Evidence-based policy: uncovering causality from data
Big Data improves both the forecasting of economic developments and the analysis of their impact. Whereas dramatic advances in forecasting have been made in the past, use of this data for measuring impacts was still in its infancy at the beginning of the project. The aim of this project was therefore to refine and extent impact measurement methods and apply them to a selected sample of research questions.
Portrait / project description (completed research project)
In the first part of the project, we combined causal analysis methods from micro-econometrics with the statistical methods of machine learning. We first examined the properties of the resulting new statistical processes using simulation methods. We then investigated the practical feasibility of the methods, extended them where needed, and applied them to specific empirical applications.
In recent years, micro-econometric research has made great advances in the development of methodological tools for answering causal questions. These methods – e.g. for the assessment of economic policy measures – have been successfully employed. Unfortunately, these tools are largely unsuitable for analysing complex data volumes and do not exploit latest advances in machine learning. Can methods be enhanced in such a way as to significantly advance the use of Big Data and Machine Learning for impact measurement?
The goal of the present project is to combine the microeconometric methods of causal analysis (impact measurement) and the statistical forecasting models of machine learning to be able to use large-volume data sets to substantially improve the impact analysis of decisions taken by economic policymakers and private sector actors.
The outcome of the project leads to more reliable statements of the impact of individual measures and decisions in numerous economic contexts. While this facilitates more efficient (since evidence-based) economic policymaking for the public sector, companies in the private sector will also benefit from improved decision-making tools.
In the first part of this project, we evaluated existing methods of causal machine learning by simulation methods, and subsequently extended these methods, and developed new ones. The main goal of most of these extensions and new developments, based on double machine learning as well as causal forests, were to obtain one consistent set of methods that allows to estimate relevant causal parameters on different aggregation levels in a coherent way, as well as to perform optimal policy analysis. The latter is based on allocating the ‘policy’ or treatment to some population in order to maximise some objective function, like profits of a firm or some well-defined welfare of a policy maker. Respective computer code in R or Python was created and made publicly available (free of charge) via PyPy and CRAN.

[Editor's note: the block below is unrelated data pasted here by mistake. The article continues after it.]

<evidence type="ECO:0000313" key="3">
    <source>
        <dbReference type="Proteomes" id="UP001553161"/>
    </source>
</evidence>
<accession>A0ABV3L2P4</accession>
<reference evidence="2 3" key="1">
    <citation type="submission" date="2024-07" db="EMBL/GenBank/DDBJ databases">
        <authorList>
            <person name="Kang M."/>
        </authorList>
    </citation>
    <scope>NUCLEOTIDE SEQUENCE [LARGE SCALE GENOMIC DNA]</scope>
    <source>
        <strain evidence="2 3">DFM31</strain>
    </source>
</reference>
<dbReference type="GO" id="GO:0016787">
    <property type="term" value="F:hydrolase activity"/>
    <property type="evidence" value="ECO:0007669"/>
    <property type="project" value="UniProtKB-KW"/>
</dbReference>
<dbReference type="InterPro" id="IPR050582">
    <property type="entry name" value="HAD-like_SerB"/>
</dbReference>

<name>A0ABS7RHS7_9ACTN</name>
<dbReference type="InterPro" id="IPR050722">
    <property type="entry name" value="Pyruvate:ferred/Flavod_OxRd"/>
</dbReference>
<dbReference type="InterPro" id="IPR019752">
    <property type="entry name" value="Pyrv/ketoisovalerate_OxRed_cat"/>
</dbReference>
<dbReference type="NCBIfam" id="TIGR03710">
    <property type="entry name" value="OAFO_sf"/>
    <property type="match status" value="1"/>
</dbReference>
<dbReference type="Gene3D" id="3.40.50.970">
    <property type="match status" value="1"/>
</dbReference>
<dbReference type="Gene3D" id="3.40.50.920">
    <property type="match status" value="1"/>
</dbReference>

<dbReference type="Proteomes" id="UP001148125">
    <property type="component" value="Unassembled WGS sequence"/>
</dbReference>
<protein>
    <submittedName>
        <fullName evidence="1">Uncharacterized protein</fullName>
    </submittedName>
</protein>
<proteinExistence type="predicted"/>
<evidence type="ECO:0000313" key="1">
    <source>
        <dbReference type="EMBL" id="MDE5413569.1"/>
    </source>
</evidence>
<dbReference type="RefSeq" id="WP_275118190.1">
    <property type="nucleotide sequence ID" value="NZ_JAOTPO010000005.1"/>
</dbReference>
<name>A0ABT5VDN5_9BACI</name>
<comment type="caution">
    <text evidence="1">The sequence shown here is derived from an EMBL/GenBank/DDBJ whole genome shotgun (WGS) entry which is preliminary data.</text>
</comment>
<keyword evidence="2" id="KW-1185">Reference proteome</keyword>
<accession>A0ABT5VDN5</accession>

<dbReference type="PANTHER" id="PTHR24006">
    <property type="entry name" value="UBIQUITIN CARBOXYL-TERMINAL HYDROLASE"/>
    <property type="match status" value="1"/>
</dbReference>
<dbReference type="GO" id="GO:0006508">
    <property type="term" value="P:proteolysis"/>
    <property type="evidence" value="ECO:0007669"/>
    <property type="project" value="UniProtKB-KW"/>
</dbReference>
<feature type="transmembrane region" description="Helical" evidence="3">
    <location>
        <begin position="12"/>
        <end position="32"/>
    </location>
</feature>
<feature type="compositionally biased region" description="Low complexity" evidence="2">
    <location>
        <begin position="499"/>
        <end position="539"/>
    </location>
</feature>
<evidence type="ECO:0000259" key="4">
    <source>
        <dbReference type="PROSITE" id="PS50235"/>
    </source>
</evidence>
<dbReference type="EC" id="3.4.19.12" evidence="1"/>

The new methods were applied to several economics questions:
- What are the (heterogeneous) effects of participating in active labour market programmes for the specific type of unemployed? In this case, similar analyses were conducted with administrative data from Flanders and Germany.
- What are the effects of environmental regulations on offer prices of used cars? This analysis was based on data from a German online portal.
- Is there any favouritism of referees in soccer games towards teams coming from the same Swiss language region? This analysis was based on Swiss soccer data from the two top leagues.
- Additional empirical analysis applied the methodology to questions of the effects of practicing music on child development, the effects of being sporty on the success in online dating platforms, the effects of news sentiment about earnings announcements on stock market indicators, as well on questions concerning the so-called ‘resource curse’ in developing countries.
In all these applications coming from very different fields, the new methods showed their substantial value-added compared to the existing empirical tool kid. Thus, they lead to a substantial improvement of the value of empirical studies for decision making.
Causal analysis with Big Data